Listen Now

Sam Gringlas

Sam Gringlas is a producer for NPR's All Things Considered and is helping cover the 2020 election for the Washington Desk. He's produced and reported with NPR from all over the country, as well as China and the U.S.-Mexico border. He started as an intern at All Things Considered after graduating with a public policy degree from the University of Michigan, where he was news editor at The Michigan Daily. He's a native Michigander.

One of a series of reports looking at Joe Biden's potential running mates


As the coronavirus spread across the country in March, President Trump held a conference call with the nation's governors and reportedly told them they should try to find their own supplies of ventilators and respirators.

Millions of American workers have been receiving $600 from the federal government each week during the pandemic in the form of unemployment assistance. But that's set to expire by the end of the month, leaving many in a high state of anxiety.

As demonstrators gathered around the White House last weekend, Howard University law student Tope Aladetimi leaned her cardboard protest sign against the street median and took a load off her feet. She had already been out protesting for a few hours, and the temperature was climbing into the 90s.

"There's a power in using your body, and actually physically being here," Aladetimi said. "Oftentimes, our voices aren't heard and this is the only way we're able to get our message across."

Domonique Dille, a Howard law school classmate, feels an urgency to this moment.

Updated at 6:25 p.m. ET

Presumptive Democratic presidential nominee Joe Biden announced on Thursday an expansive plan to restart the economy and protect public health during the ongoing coronavirus pandemic, including federally funded testing for every worker called back on the job, guaranteed paid sick leave for workers affected by COVID-19 and a federally coordinated contact tracing workforce.

As protests against police brutality have unfolded across the country, calls to defund or abolish police departments are picking up traction among activists and even sparked a pledge by the Minneapolis City Council to "dismantle" the police force there. But Joe Biden's campaign said on Monday that the Democratic Party's presumptive presidential nominee does not support that approach.

OK America, we see your sourdough starters, and your Duolingo sessions and your new cross-stitch hobby, and we raise you a Doorway to Imagination.

That's the backyard branch and wood art piece that David North built with all his social distancing-created free time.

His niece Kimberly Adams, a correspondent for the public radio show Marketplace, tweeted about it.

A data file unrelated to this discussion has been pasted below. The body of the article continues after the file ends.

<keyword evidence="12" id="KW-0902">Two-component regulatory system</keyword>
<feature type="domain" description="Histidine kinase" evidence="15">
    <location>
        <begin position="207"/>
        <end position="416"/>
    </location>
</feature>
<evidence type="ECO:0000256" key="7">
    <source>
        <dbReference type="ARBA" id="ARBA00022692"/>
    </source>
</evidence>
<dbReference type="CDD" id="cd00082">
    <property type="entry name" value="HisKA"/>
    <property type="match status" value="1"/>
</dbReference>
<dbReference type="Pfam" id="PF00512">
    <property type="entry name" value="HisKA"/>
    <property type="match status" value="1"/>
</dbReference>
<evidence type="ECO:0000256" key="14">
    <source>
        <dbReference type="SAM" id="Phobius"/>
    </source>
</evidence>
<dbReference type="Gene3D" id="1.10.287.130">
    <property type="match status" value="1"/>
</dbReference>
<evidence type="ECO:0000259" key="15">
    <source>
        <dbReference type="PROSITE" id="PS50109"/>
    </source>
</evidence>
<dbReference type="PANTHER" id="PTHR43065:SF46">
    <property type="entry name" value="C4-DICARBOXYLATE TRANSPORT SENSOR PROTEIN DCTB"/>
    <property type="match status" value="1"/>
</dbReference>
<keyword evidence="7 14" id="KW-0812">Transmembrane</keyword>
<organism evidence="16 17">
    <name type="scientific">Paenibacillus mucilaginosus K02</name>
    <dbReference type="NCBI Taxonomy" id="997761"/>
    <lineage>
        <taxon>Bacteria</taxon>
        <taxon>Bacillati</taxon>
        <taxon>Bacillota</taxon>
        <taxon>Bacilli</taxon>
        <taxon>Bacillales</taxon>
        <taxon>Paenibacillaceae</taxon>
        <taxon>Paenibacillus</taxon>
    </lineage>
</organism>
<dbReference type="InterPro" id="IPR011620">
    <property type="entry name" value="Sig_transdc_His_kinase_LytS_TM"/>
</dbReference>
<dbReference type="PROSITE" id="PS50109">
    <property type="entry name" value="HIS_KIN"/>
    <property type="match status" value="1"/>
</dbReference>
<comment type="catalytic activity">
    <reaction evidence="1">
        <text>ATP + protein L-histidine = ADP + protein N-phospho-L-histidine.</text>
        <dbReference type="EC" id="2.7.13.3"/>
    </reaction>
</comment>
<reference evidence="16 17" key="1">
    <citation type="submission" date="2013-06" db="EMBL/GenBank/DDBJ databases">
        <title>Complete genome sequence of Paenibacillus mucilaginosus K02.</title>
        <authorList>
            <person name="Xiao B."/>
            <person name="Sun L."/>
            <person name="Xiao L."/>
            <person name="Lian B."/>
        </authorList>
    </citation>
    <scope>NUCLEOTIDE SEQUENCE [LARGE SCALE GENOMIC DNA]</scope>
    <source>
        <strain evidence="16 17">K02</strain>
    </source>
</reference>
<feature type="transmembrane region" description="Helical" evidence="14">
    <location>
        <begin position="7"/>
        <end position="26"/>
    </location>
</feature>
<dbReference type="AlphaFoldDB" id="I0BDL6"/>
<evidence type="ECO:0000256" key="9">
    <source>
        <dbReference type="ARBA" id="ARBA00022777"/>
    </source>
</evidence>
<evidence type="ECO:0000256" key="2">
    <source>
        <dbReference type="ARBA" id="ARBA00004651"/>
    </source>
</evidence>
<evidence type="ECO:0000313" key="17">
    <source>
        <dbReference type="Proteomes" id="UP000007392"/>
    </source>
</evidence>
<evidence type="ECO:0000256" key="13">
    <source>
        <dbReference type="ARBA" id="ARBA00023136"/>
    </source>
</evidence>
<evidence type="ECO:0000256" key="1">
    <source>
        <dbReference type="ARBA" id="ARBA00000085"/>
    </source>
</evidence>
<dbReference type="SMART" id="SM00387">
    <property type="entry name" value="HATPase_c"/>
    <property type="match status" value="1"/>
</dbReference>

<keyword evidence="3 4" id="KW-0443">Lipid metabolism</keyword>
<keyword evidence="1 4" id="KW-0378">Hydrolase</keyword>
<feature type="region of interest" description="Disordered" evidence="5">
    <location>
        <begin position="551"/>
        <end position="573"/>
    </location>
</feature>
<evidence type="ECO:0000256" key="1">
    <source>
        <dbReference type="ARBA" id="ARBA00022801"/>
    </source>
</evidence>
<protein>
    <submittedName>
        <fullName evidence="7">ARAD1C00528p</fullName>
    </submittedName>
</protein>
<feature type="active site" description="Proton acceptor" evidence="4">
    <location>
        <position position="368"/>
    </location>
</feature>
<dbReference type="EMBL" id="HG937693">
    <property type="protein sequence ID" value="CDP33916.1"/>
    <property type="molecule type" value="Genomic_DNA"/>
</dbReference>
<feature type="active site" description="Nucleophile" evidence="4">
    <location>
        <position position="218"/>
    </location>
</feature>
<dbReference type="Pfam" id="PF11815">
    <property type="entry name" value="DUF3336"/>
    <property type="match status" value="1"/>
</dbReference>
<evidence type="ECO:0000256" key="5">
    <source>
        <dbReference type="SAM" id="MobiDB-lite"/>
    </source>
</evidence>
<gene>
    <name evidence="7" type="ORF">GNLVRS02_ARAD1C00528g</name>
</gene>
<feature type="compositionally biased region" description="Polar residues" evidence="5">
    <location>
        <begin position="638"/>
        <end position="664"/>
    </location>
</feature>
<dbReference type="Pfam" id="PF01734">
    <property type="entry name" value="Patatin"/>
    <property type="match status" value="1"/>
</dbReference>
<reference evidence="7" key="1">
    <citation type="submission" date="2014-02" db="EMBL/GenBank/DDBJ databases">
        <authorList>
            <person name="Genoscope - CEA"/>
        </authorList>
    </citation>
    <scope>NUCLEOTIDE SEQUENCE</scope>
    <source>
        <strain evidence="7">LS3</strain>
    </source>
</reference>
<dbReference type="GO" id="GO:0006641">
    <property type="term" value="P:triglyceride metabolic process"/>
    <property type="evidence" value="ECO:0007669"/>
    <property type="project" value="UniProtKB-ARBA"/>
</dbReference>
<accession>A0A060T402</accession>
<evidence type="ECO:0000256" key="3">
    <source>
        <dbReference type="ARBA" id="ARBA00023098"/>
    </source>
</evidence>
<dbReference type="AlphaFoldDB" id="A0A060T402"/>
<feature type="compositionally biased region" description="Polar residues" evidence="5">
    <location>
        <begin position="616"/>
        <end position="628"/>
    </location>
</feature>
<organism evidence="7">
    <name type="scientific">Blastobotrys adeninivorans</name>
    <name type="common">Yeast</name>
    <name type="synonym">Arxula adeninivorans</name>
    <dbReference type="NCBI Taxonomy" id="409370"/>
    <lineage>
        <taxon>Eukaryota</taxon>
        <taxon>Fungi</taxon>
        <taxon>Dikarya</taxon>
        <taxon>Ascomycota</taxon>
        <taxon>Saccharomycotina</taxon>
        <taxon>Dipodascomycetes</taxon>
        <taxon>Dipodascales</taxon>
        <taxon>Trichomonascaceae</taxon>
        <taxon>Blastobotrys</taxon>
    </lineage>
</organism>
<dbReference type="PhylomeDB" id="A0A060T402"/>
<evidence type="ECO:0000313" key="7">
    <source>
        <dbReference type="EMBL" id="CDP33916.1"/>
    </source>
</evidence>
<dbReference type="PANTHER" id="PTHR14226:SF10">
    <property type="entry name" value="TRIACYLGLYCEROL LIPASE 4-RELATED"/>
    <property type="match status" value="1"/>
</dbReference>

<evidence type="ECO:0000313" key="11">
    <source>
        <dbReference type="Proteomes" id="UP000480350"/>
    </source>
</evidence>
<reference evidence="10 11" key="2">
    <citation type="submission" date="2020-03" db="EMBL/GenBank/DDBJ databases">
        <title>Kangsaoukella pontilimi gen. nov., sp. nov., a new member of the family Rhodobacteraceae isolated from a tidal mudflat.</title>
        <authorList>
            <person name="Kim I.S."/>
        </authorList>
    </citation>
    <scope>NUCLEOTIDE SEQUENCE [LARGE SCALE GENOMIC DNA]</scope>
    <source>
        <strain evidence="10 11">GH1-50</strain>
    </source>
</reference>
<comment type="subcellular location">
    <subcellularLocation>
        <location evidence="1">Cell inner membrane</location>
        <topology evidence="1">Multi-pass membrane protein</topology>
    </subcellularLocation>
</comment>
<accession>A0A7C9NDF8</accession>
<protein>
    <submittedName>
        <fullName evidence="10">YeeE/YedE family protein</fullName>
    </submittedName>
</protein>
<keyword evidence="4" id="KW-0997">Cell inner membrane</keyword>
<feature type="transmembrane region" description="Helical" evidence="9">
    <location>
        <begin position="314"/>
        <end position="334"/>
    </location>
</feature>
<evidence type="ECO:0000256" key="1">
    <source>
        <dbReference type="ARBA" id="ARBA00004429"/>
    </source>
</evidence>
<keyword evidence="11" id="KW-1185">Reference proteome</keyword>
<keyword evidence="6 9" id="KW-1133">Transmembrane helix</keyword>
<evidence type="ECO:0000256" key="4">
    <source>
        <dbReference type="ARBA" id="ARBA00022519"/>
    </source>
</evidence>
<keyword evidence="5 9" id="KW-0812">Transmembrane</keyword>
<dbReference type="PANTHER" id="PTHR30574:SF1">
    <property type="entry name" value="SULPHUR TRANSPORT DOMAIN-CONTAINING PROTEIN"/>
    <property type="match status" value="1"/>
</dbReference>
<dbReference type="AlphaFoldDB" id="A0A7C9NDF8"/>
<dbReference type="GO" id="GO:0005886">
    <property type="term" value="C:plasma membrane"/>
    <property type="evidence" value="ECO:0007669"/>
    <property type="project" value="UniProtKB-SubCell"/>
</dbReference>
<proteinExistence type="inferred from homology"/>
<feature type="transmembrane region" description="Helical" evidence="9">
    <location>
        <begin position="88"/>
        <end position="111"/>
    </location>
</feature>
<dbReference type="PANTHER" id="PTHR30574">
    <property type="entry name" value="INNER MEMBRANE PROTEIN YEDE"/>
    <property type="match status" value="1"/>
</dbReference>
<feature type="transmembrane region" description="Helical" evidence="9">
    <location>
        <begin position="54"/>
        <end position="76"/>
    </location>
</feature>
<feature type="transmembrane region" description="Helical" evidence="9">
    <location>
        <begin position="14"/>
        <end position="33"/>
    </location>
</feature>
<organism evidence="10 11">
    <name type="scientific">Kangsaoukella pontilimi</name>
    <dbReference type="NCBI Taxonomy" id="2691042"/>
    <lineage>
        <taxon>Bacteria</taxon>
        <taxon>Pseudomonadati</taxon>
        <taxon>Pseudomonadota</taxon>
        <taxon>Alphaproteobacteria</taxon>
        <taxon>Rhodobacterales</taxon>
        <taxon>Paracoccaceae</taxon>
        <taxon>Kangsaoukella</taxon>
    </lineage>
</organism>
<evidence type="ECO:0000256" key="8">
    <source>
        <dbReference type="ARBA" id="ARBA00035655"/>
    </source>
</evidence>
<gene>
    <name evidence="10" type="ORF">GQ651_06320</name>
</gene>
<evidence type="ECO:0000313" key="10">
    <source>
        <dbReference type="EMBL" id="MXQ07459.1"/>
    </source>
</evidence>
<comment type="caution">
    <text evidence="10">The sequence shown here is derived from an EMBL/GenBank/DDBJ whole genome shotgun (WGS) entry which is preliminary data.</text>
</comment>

One month ago, the White House announced principles for reopening the country. Soon after, governors who felt they weren't getting enough federal guidance banded together to coordinate regional reopening plans.

Michigan's Democratic Gov. Gretchen Whitmer, for example, told NPR last month that she'd been in regular contact with the governors of Illinois, Minnesota, Wisconsin and Ohio.

Among the more than 1,200 people in Michigan who have died during the coronavirus pandemic is Otis Knapp Lee, better known as Detroit's king of corned beef. He died Sunday, at age 72.

Lee opened Mr. Fofo's Deli in Detroit's Midtown neighborhood in the early 1970s when he was 25.

In Indiana, restaurants and bars are shuttered, schools are closed, and like much of the country, people are being ordered to stay home.

The Indiana Historical Society is trying to document what it's like to live in this time, and have asked the public to help.

"We thought, this is a period of time people are going to study for centuries," says Jody Blankenship, president of the Indiana Historical Society. "And we need to collect the voices of our community right now."

Senate Minority Leader Chuck Schumer says he told President Trump on Wednesday that the United States should grant hazard pay — additional pay for hazardous duty — to frontline federal employees responding to the coronavirus pandemic.

Updated at 11:36 a.m. ET

Tulsi Gabbard, the Hawaii U.S. representative and Iraq war veteran who has stirred controversy within her own party, is suspending her bid for the White House.

She had been one of only three candidates left in the race for the Democratic presidential nomination, despite only garnering two delegates.

Gabbard made the announcement in a video posted Thursday morning, and said, "It's clear that Democratic primary voters have chosen" former Vice President Joe Biden to be the person to take on President Trump in November.

Officials are stepping up their warnings to younger Americans about the coronavirus, because they can more easily spread the virus without having symptoms and now because new evidence shows the potential for some younger people to suffer severely from it.

Rep. Dan Lipinski, a moderate eight-term Democratic congressman from Illinois, lost his primary on Tuesday to progressive challenger Marie Newman.

Newman, a business consultant and founder of an anti-bullying nonprofit, narrowly lost to Lipinski in a 2018 primary in a suburban Chicago district by about 2 points.

With a shiny city bus as backdrop, Vice President Joe Biden rolled up his shirtsleeves for a 2015 speech in Detroit.

"Detroit isn't just an important city," he told the crowd at an event celebrating the arrival of 80 new city buses. "It's an iconic city."

Copyright 2020 NPR. To see more, visit https://www.npr.org.

Pages